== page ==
It's been more than a week since a flurry of gay marriage developments began with the Supreme Court's denial of appeals from five states, allowing for expansion of marriage rights. Shortly afterward, a federal court in the West struck down bans in Idaho and Nevada. Recent developments on same-sex marriage around the country:
BOISE, Idaho (AP) — Gay couples started to marry in one of the most conservative states in the nation Wednesday as more than 100 same-sex couples gathered early at the Boise courthouse and counted down the seconds before the clerk's office opened.
One of three centers used for detaining Central American families who have entered the U.S. illegally this year has started releasing many more detainees than it deports, a New Mexico city official said.
SALT LAKE CITY (AP) — Utah's campus gun laws are in the spotlight after a feminist speaker canceled a speech at Utah State University once she learned the school would allow concealed firearms despite an anonymous threat to kill her and others in a mass shooting.
PHOENIX (AP) — Arizona's authority to confront its illegal immigration woes was again reined in Wednesday when a federal appeals court threw out a 2006 voter-approved law denying bail to people in the country illegally who are charged with certain crimes.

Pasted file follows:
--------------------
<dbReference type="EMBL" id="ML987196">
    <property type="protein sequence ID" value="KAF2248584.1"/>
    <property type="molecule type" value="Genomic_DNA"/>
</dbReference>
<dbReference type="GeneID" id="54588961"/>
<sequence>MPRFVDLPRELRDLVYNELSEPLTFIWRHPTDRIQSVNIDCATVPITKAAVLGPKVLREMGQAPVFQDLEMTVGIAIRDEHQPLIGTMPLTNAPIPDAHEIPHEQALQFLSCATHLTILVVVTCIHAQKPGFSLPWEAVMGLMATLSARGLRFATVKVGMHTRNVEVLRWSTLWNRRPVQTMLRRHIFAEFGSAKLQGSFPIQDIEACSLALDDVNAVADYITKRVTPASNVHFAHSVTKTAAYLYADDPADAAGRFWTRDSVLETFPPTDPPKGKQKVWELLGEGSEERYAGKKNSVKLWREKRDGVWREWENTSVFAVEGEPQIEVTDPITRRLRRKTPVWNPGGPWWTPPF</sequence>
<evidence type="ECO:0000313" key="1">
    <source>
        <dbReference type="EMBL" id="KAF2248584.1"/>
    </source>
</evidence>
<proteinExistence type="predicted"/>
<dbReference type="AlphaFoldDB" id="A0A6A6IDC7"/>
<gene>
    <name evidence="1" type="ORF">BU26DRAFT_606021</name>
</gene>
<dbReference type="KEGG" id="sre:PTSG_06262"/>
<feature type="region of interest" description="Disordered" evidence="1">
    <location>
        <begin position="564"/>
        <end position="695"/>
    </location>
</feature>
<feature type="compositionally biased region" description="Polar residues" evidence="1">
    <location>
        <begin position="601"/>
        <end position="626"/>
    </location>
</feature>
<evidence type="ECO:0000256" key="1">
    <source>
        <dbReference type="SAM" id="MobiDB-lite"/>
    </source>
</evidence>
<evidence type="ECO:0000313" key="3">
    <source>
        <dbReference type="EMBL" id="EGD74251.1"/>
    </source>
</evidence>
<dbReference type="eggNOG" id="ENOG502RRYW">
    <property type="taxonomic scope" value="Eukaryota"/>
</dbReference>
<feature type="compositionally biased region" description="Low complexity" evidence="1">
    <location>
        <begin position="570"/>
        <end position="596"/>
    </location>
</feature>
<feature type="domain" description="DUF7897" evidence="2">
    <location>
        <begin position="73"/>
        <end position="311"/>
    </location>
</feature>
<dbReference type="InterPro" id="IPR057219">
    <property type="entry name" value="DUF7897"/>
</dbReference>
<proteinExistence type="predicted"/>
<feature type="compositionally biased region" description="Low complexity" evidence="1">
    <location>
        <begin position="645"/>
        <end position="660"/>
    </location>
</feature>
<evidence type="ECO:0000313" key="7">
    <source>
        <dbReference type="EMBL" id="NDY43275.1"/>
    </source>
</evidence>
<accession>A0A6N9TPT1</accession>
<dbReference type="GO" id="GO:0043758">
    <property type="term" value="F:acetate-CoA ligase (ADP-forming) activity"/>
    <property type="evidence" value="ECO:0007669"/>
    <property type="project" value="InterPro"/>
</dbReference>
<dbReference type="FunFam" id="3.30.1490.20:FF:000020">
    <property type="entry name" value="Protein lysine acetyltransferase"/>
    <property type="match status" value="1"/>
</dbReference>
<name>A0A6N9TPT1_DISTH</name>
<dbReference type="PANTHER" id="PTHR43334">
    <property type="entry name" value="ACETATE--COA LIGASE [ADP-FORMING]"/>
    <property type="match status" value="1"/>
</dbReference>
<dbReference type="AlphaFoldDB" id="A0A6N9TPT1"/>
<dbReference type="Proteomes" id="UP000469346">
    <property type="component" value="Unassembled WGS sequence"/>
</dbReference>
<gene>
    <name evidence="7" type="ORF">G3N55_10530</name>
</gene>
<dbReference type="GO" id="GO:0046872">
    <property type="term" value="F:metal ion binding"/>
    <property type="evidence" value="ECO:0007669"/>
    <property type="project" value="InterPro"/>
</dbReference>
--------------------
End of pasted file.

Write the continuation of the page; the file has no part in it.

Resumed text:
By Marty Graham SAN DIEGO (Reuters) - About a dozen Southern California residents whose property or possessions were destroyed in a wildfire earlier this year have sued a neighboring golf course they blame for triggering the blaze through the neglect of fire hazards at the resort. The so-called Poinsettia blaze, which erupted on May 14, blackened 400 acres in and around the coastal town of Carlsbad, north of San Diego, leaving 18 condominiums, five houses and two commercial buildings in ruins. ...
By Andrea Shalal WASHINGTON (Reuters) - The U.S. Marine Corps said on Wednesday it is sticking to a July 2015 target to declare an initial squadron of 10 new Lockheed Martin Corp F-35 fighter jets ready for combat use, but said it would not be devastated if the date slipped to August. "It's too soon to flinch," outgoing Marine Corps Commandant General James Amos said in an interview at his Pentagon office, when asked if the Marines would miss their target date for declaring an initial operational capability (IOC). "It's a tight timeline, but I think it's doable," he said. "But I'm a realist. ...